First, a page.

The other day I stopped at a bookstore and there was a gentleman sitting at a table on the patio. I gave him a cheerful greeting and a smile. He glanced at me quickly and didn’t say a word. My first thought was to call him a very unspiritual name (yes, even I have my moments). As usual, Spirit gave me the spiritual smack on the back of the head and gently said, “Karen, you don’t know what’s going on in his life. He may be severely depressed and just barely able to function, he may have gone through something traumatic, lost someone, or he could have been so taken back that someone would acknowledge his existence that he didn’t know what to say. Remember, there’s always a bigger picture. Be careful with those quick judgments.” Yeah, I know, but sometimes those judgmental thoughts just sneak right on in there before I can stop them. There’s a saying: “You may not be able to stop a bird from landing on your head, but you can stop it from building a nest.”
We all have those judgments that just pop right on in there. It’s what we do with them after they do their popping. Do we expound on them, or do we allow Spirit to gently guide us back into alignment with the consciousness of love?
Jesus said, “Do not judge, or you too will be judged. For in the same way you judge others, you will be judged, and with the measure you use, it will be measured to you.” (Matt. 7:1-2) Jesus makes it very clear that we are not to judge others, and yet how many of us do? So many think it’s our job to cast judgment on others and to tell others what God thinks about them. We all do it to some degree. Even me, though I know that spiritual smack will follow!
We judge people because they may not believe as we do, they may look, dress, or live in ways we don’t approve, or they may come from a different religion, culture, political viewpoint, or whatever. Many believe it’s up to us to set them straight; to live up to the way we think they should be. That is not what Jesus or any of the other great spiritual teachers throughout time have taught!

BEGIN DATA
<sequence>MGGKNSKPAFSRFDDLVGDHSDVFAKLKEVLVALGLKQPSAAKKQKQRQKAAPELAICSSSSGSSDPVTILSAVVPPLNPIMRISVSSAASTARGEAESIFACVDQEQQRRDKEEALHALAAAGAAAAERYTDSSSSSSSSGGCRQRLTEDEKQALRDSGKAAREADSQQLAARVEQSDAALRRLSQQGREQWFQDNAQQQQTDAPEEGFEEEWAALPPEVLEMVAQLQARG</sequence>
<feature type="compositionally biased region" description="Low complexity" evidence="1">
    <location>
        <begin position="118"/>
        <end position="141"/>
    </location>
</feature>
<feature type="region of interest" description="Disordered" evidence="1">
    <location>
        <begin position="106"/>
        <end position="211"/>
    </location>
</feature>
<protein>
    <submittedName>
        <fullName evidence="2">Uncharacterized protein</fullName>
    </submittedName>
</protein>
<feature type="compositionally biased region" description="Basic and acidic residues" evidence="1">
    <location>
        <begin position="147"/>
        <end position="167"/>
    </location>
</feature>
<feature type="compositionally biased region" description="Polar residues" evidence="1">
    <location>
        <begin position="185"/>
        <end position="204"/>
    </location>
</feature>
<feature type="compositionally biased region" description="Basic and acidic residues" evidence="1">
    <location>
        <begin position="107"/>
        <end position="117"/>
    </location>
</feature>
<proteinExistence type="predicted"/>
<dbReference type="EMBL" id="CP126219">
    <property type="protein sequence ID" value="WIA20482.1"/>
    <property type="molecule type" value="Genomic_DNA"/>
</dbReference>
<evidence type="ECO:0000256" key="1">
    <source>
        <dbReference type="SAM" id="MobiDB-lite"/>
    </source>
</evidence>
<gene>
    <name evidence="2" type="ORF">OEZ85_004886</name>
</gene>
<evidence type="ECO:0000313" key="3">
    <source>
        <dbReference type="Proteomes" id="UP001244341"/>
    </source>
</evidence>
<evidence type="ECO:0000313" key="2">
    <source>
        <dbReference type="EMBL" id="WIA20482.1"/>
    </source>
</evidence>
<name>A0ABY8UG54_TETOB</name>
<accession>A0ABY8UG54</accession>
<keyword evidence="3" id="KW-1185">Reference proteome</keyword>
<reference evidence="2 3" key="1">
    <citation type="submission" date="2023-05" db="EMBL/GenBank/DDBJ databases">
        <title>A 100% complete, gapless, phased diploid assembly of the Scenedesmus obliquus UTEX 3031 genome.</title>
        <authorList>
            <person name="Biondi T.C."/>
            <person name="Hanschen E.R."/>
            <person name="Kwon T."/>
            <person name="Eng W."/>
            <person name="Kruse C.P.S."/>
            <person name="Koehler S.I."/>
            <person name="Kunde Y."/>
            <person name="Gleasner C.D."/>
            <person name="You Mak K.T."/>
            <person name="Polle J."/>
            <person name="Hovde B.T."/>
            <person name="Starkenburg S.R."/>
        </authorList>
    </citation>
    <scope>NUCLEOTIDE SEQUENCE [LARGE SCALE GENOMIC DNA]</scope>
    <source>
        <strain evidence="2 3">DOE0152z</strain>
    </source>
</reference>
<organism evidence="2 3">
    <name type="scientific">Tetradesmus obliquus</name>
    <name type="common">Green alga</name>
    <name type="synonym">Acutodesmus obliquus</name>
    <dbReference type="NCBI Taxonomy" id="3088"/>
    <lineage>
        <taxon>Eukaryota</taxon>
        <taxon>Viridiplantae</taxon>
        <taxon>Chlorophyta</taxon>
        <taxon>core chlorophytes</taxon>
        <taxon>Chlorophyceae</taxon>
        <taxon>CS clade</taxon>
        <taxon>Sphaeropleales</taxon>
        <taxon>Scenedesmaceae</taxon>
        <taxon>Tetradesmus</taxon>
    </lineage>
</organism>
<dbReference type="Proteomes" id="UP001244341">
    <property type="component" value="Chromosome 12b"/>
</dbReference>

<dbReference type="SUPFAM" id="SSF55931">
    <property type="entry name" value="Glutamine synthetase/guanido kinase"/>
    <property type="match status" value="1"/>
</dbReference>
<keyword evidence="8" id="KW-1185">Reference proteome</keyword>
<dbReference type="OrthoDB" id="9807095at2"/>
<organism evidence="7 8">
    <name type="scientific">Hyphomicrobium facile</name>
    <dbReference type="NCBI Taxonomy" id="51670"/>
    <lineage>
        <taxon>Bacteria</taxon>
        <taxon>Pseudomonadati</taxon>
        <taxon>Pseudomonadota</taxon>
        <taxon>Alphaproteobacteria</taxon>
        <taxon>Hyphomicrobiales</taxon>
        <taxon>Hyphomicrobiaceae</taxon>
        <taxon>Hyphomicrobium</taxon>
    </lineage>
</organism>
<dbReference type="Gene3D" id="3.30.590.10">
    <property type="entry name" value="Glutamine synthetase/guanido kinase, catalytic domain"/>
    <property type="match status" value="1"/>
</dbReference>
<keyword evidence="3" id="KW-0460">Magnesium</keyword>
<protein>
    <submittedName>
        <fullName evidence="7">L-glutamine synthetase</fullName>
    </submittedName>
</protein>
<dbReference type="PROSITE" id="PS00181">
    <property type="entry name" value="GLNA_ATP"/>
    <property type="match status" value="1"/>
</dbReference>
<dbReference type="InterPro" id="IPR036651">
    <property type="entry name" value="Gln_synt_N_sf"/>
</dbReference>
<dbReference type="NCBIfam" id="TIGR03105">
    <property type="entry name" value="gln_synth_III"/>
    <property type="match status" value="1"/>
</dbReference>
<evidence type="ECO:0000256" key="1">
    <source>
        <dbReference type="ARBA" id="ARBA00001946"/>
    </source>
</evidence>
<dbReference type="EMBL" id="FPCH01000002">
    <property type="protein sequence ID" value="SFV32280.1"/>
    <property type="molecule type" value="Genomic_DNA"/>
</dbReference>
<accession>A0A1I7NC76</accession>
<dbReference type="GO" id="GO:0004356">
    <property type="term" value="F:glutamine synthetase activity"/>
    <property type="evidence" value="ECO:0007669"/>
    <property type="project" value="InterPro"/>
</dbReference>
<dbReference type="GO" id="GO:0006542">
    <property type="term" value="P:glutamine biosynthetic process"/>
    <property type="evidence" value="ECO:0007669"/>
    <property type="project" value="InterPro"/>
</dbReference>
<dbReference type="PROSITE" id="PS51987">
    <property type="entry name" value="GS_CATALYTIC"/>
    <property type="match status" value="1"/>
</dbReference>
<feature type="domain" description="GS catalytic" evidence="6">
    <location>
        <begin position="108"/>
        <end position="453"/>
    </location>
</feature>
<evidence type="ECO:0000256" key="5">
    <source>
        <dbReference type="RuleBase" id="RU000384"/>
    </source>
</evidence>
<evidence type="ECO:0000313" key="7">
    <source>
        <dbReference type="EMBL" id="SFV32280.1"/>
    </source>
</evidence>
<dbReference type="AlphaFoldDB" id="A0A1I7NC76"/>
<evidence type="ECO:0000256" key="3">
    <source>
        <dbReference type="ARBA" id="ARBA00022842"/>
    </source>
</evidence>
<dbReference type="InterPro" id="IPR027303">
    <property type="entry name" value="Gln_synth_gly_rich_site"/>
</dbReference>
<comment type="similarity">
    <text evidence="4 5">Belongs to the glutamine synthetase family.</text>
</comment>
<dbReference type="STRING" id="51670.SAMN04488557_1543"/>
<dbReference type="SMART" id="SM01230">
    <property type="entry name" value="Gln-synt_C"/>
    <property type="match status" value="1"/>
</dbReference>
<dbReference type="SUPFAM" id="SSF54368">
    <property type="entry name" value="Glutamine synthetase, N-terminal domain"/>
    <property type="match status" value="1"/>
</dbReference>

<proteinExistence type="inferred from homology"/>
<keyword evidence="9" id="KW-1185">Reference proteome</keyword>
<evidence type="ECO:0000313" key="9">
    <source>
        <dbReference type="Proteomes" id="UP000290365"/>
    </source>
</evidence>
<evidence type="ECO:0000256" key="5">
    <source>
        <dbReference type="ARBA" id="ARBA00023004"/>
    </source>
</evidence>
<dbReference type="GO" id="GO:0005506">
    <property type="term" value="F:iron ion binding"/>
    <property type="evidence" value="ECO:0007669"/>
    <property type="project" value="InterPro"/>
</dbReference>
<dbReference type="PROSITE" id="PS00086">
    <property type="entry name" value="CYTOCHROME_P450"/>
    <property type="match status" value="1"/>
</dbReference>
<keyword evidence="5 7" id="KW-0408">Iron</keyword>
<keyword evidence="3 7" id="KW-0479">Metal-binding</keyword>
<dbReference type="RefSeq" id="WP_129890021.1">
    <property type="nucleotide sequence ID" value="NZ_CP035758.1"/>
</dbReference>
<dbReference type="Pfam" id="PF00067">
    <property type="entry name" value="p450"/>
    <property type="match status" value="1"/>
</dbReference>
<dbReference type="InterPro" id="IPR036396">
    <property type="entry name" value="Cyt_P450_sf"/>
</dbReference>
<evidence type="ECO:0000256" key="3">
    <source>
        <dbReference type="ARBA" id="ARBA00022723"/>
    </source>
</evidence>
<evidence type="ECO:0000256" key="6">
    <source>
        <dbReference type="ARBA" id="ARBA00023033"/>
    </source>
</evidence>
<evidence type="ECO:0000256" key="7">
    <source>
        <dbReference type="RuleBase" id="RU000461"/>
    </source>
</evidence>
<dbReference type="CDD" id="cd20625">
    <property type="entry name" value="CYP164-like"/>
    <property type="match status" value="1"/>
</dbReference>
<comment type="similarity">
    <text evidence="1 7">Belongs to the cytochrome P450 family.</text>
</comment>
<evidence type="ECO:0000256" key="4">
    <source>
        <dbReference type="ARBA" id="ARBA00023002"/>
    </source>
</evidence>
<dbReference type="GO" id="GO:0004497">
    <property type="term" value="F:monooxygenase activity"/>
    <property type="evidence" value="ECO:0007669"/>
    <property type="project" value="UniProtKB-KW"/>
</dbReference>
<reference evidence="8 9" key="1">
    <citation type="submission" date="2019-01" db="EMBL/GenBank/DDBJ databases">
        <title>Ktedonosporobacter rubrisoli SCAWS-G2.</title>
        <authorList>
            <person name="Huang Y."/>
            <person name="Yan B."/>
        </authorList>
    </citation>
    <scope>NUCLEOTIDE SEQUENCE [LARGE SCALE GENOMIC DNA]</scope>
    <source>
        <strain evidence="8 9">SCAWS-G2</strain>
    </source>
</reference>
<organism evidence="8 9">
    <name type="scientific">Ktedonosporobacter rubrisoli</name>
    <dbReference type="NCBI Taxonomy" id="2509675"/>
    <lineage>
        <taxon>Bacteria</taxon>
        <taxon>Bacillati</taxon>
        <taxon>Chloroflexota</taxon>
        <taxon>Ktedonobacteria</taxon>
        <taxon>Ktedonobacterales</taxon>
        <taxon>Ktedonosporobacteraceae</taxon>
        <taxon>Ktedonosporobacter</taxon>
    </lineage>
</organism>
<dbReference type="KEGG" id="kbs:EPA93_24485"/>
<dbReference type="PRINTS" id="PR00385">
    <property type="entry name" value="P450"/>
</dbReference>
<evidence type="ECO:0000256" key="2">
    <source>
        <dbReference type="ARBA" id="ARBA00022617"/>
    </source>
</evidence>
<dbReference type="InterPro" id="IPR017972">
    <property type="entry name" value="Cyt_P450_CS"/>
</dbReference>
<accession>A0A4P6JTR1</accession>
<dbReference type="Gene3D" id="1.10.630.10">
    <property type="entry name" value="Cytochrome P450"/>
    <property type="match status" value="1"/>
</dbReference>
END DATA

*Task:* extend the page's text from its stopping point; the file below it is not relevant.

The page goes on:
It seems that so many people who call themselves Christians have taken Jesus’ teachings out of Christianity. I want to make it clear that I’m not making a broad sweep statement. There are many wonderful Christians who do follow the teachings of Jesus and who walk the talk. It’s the ones who are speaking such hate towards others that are doing more harm than good. I don’t know how many people I have spoken with who say they want nothing more to do with God or religion because of the hypocrisy they see in those who say they are speaking for God yet spew forth such negativity.
When people judge, gossip, or bad mouth other people, whether on the airwaves or in print, it is more of a reflection of them than it is of those they are speaking about. The barometer that I use is that I ask if they are speaking words of love, peace, kindness, and compassion. If not, then they’re not speaking for the God whose foundation is love who is everyone’s God.
I love the diversity in this world and I thrive on it. I have friends from all across the world who represent this wonderful diversity and I love every one of them. My friends are Christian, Jewish, Muslim, Buddhist, white, black, brown, red, gay, straight, Democrat, Republican, and many more representing all areas of this beautiful diversity in human beings. They are the most decent, kindhearted, loving people I know. I’m certainly not going to judge them because of our differences. In fact, I embrace it and focus on what we have in common! Mother Teresa said, “If you judge people, you have no time to love them.”
There was a great YouTube video of Dustin Hoffman talking about how all his life he judged women by their appearances. He even got teary-eyed when he mentioned his regret of all the great women he could have known if he would have seen past their looks. I thought this was so inspiring! How many of us miss out on the chance to meet some really wonderful people because we are sitting in judgment of our differences?
Published in the Cookeville Herald Citizen July 19, 2013.